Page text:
Keeping critters out of the garden
When I began vegetable gardening at our farm many years ago, my neighbor, Floyd Jeffers, who farmed across the road from me, warned that the critters would eat it all. He was referring to the deer and turkeys. He also mentioned that raccoons liked to prey on gardens as well, especially sweet corn.
What to do?
His answer, don’t grow a garden.
Not the answer I wanted. I asked around.
“Here’s what you do,” an old timer in the neighborhood said. “String a wire around your garden. Ask your barber to save a bunch of hair. Put the hair in little plastic bags and hang them every three feet or so around on the fence.”
Sounded like a dumb idea. It was.
The deer seemed attracted rather than discouraged from having at my struggling little vegetables.
Next idea, dump out the hair. Fill the little plastic bags with mothballs. I bought umpteen boxes of mothballs and did that.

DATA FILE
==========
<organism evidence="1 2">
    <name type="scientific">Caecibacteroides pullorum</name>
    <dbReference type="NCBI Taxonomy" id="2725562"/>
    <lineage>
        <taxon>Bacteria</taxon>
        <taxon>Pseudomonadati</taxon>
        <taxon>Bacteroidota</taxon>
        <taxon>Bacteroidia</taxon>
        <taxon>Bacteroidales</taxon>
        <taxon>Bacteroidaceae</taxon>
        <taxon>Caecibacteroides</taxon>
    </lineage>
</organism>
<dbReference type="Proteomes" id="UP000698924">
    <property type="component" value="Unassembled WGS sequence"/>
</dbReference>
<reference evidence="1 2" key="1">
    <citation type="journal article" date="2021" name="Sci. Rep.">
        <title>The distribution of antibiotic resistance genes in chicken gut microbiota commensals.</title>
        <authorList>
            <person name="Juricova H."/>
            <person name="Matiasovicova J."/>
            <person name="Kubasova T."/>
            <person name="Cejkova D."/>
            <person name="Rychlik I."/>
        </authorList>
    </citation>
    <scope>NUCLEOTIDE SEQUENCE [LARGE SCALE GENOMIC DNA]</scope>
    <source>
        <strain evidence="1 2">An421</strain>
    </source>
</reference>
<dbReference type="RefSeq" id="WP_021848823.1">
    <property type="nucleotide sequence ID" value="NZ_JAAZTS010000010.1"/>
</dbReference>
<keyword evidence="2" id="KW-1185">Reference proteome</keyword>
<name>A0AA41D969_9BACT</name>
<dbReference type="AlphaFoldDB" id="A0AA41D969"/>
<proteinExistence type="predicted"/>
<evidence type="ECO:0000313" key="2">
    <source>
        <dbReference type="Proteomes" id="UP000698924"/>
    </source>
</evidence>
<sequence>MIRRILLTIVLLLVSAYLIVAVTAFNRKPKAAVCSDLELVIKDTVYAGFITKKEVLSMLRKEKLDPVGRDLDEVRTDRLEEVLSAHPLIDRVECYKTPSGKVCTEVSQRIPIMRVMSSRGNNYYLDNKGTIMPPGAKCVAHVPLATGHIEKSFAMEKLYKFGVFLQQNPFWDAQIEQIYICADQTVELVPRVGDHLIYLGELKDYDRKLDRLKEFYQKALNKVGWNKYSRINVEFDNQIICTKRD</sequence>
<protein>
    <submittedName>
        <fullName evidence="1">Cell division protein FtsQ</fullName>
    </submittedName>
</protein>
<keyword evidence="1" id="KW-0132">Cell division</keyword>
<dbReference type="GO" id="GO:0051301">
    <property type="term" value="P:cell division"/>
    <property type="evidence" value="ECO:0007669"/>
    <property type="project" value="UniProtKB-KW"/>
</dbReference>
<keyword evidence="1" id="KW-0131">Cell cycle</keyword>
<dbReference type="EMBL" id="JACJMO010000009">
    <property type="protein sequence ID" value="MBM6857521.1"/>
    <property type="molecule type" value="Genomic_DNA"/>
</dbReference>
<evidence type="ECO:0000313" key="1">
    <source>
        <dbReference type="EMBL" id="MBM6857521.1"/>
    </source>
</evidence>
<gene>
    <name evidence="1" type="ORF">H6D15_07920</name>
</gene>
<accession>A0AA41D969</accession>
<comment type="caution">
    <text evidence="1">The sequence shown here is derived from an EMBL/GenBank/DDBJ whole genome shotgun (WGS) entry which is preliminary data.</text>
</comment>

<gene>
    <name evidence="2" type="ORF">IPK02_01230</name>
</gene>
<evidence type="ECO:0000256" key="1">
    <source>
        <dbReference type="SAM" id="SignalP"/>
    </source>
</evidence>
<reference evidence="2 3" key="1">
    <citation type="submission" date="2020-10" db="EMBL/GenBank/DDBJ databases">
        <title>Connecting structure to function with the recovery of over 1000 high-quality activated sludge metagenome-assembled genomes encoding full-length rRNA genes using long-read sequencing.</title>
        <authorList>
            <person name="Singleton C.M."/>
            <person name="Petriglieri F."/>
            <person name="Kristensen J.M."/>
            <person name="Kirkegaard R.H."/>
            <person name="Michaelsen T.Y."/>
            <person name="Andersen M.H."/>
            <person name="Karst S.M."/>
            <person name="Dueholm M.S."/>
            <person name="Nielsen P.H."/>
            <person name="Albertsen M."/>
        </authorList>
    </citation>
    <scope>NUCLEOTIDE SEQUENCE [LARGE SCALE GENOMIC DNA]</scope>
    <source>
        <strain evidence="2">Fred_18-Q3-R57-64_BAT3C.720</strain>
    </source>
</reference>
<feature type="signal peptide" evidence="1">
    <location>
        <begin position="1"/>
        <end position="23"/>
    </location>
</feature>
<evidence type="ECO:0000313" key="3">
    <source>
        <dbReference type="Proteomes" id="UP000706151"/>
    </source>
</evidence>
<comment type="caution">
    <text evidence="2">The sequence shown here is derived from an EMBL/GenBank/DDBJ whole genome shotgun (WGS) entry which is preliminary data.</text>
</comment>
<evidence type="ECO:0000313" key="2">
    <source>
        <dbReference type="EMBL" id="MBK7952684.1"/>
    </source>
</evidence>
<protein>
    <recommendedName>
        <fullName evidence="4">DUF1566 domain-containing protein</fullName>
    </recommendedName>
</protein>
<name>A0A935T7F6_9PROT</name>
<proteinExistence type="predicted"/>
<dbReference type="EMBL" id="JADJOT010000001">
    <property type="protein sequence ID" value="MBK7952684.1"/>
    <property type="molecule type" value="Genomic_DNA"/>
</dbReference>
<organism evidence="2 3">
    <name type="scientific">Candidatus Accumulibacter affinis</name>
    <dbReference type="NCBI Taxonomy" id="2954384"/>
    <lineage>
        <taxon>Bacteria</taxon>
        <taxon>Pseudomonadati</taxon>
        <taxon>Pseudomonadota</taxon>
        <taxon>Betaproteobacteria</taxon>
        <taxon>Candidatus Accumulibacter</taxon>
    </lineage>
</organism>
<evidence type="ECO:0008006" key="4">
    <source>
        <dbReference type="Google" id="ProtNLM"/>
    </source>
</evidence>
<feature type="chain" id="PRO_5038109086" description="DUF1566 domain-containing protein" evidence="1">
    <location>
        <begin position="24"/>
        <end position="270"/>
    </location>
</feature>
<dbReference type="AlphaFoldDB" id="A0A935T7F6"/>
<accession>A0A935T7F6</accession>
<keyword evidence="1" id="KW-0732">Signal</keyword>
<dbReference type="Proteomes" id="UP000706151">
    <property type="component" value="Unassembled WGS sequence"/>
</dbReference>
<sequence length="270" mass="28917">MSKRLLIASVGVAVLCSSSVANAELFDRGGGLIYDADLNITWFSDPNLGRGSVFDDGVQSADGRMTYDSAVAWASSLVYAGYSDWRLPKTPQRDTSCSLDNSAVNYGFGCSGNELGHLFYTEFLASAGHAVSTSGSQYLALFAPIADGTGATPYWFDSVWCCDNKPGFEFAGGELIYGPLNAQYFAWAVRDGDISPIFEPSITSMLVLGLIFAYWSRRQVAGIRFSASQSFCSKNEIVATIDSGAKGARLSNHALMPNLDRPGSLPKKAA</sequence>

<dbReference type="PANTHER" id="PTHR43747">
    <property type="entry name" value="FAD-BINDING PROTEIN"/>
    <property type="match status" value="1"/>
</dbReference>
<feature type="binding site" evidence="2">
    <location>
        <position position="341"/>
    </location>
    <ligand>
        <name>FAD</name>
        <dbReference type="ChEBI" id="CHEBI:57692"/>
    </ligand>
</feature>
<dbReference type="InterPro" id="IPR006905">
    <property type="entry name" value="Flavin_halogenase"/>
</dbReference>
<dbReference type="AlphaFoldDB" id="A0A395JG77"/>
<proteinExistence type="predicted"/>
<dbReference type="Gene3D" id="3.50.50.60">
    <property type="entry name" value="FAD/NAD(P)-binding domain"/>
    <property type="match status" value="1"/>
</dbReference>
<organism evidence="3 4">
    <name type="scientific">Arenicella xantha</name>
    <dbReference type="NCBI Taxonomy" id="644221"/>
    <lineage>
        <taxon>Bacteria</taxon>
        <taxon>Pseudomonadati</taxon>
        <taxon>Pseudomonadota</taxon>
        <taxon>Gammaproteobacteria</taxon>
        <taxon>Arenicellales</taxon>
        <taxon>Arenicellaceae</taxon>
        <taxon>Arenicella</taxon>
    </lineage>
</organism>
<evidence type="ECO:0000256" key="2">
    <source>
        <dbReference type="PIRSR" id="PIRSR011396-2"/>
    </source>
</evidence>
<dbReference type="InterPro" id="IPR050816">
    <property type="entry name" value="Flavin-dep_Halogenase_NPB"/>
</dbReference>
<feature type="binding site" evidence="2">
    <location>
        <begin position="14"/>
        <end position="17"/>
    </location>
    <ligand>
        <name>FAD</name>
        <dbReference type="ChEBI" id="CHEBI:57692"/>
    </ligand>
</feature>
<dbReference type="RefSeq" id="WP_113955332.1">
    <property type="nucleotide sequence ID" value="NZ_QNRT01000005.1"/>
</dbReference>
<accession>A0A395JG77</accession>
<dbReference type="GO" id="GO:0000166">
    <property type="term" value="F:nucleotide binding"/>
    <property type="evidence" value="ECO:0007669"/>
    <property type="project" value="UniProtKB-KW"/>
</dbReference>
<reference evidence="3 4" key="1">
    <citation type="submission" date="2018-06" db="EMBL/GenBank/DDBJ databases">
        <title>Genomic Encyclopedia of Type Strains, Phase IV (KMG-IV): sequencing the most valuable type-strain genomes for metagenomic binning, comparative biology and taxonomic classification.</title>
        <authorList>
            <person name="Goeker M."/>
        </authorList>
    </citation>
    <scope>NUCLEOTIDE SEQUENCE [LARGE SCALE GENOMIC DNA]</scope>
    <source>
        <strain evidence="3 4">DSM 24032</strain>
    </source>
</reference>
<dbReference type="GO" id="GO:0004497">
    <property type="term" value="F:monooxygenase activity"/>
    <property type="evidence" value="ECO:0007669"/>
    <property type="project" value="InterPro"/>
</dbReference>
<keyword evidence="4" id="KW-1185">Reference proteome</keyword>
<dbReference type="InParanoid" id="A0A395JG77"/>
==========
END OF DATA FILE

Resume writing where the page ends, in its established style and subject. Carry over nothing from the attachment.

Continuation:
Another dumb idea. Deer seemed to like the smell of mothballs.
I remembered what my dad did when I was a kid. When he temporarily wanted to keep animals inside an enclosure, he put up an electric fence. In a brief moment of thoughtful consideration, I said to my wife, Ruth, “I have the answer.” She had been chuckling at my failed “keep out the critters” plans.
“My dad put up an electric fence to keep animals in, wouldn’t the opposite work?” I said.
For many years we have surrounded our garden with a two-wire electric fence. The top wire about four feet from the ground, the bottom wire about 10 inches. No more critters in the garden.
THE OLD TIMER SAYS: Sometimes you have to turn your thinking upside down to find the right answer.
Jerry Apps, born and raised on a Wisconsin farm, is Professor Emeritus at the University of Wisconsin-Madison and the author of more than 35 books, many of them on rural history and country life. For further information about Jerry's writing and TV work, go to www.jerryapps.com.